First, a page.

Shine reaches $132.7m settlement with Commonwealth over PFAS contamination class action

Shine reaches $132.7m settlement with Commonwealth over PFAS contamination class action

A $132.7 million settlement has been reached between a class action group affected by toxic chemicals from military sites and the Commonwealth Government without any admission of liability from the Department of Defence.

Announced today, applicants in the multi-site PFAS (per- and polyfluoroalkyl) class action, represented by Shine Lawyers, will be compensated by the Commonwealth via the settlement which came right before the case was set to be heard in the Federal Court this morning.

PFAS substances are a complex group of around 4,000 synthetic chemicals that do not break down naturally and instead accumulate over time in humans and in the environment.

If not for the settlement, residents in seven communities across Bullsbrook (WA), Richmond (NSW), Wagga Wagga (NSW), Wodonga/Bandiana (VIC), Edinburgh (SA), Darwin (NT) and Townsville (QLD) would have gone to trial to examine the Commonwealth’s alleged responsibility for the spread of PFAS chemicals from military bases across the country into neighbouring communities’ soil and groundwater.

Shine fought on behalf of the residents living near these military bases after their properties lost value due to contamination caused by these toxic chemicals.

Shine Lawyers joint head of class actions, Craig Allsopp, said while the news was positive, the outcome was still subject to approval by the Federal Court.

“Group members in our class action have the protection of the court at all times. The next step in our negotiations is to present our in-principle agreement to the Federal Court. If the proposed settlement is found to be fair and reasonable, the court will approve it.  More details about the settlement will be available when the Court issues notices to group members in advance of the settlement approval hearing,” Allsopp said.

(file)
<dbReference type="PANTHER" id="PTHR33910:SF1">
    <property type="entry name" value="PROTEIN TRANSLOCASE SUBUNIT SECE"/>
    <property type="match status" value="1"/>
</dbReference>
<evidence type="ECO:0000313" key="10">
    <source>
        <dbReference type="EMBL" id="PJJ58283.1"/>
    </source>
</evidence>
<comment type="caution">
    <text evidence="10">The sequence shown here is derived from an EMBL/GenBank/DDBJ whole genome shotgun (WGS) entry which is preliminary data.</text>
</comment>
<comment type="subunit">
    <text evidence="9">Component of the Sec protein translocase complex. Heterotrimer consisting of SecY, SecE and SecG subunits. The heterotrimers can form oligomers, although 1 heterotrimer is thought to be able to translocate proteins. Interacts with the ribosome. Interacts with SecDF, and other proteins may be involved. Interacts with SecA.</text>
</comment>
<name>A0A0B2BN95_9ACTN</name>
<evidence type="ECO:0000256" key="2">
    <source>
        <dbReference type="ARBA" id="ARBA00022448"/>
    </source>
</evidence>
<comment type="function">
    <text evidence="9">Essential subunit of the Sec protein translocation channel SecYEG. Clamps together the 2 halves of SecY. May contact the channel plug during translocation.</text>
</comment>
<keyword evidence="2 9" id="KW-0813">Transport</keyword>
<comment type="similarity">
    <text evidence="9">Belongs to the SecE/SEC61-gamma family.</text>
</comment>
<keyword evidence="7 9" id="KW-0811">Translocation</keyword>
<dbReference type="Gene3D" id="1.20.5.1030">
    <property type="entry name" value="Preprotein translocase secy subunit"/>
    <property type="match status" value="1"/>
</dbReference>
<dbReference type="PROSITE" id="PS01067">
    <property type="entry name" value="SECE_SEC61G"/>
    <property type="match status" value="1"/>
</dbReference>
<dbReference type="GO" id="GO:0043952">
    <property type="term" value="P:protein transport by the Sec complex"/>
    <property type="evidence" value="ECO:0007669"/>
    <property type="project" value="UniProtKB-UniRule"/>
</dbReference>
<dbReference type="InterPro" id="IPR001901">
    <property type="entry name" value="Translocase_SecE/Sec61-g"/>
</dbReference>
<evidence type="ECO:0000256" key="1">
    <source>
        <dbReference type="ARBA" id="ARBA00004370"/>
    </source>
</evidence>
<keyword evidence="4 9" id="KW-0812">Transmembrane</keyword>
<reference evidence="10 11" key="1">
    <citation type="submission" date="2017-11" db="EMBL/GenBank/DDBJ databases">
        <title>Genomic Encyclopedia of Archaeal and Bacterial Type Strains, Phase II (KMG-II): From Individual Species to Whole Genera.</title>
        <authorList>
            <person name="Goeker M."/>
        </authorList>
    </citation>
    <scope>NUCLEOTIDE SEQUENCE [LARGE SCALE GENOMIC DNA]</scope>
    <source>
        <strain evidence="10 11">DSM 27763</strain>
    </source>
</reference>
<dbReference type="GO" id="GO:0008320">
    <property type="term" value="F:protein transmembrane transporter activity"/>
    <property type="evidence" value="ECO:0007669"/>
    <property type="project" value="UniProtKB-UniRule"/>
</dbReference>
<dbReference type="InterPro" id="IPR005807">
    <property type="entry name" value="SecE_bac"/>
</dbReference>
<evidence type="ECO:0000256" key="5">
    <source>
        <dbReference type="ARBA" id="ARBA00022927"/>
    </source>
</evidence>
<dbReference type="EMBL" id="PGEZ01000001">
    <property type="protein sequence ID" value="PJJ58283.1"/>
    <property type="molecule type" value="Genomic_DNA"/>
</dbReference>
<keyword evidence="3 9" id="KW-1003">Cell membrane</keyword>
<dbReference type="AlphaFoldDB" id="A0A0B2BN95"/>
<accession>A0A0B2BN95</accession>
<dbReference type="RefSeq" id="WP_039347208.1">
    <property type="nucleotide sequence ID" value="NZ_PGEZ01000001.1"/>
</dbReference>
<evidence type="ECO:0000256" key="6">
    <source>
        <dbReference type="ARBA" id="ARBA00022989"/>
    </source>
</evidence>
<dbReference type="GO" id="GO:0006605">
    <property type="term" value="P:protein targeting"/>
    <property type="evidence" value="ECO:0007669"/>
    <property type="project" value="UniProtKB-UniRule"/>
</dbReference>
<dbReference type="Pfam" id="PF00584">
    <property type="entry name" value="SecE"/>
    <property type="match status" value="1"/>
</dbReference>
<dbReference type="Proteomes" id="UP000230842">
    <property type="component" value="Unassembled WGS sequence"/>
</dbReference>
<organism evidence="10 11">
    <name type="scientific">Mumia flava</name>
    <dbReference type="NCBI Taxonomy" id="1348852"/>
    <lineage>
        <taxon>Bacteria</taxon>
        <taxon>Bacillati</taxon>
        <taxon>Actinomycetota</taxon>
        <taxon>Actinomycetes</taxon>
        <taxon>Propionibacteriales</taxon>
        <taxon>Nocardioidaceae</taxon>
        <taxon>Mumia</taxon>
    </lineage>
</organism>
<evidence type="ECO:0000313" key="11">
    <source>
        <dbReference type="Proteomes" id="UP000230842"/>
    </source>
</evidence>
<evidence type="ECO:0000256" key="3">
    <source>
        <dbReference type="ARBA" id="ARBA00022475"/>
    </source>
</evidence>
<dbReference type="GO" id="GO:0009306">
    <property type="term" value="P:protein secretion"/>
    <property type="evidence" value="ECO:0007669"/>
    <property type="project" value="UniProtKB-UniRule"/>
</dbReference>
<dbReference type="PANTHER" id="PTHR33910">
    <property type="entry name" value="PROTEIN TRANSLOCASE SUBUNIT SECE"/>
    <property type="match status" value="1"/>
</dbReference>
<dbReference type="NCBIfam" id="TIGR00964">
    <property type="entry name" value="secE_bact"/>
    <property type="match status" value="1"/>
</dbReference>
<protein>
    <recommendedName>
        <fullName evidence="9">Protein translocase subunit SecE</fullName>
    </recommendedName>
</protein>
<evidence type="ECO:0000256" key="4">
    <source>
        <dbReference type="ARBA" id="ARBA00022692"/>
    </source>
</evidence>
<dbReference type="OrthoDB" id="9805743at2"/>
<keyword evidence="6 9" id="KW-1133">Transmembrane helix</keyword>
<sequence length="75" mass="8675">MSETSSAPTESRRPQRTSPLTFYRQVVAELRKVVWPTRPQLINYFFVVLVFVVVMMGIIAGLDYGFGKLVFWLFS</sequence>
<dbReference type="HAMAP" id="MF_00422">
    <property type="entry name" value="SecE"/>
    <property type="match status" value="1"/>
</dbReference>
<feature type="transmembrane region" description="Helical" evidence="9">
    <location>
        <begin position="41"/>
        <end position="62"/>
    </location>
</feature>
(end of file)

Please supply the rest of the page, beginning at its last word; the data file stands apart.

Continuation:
“It is always a good outcome when group members reach an agreement ahead of a trial to avoid incurring the extra costs and risks of complex litigation through the court.

“The settlement money, if approved, will go some way to compensate the seven communities in this class action for their losses, however, many are still stuck on contaminated land.”

Speaking to the press this morning in Adelaide, Prime Minister Anthony Albanese said PFAS contamination had been an issue for many communities in Australia, particularly for those nearby airports.

“People have, across a range of communities, suffered from the use of this - it’s another example where we have to get occupational health and safety right,” the Prime Minister said.

“We need to get it right in the first place, that would avoid these sorts of actions.

“The biggest concern that I have with PFAS isn’t, of course, a financial one, it is the health outcomes of people who are affected by it.”

Shine added that it would continue to pursue compensation for residents of Wreck Bay in the matter of Wreck Bay Aboriginal Community Council & Anor v The Commonwealth. A further mediation proceeding for that matter was stood down until 29 May.

The latest settlement comes after Shine successfully secured a $215.5 million settlement for thousands of victims of PFAS chemical contamination via a deal struck in 2020.

That settlement gave closure to residents in Katherine in the Nothern Territory, those in Williamtown in New South Wales and occupants of Oakey, Queensland whose property values declined in value as a result of PFAS contamination.

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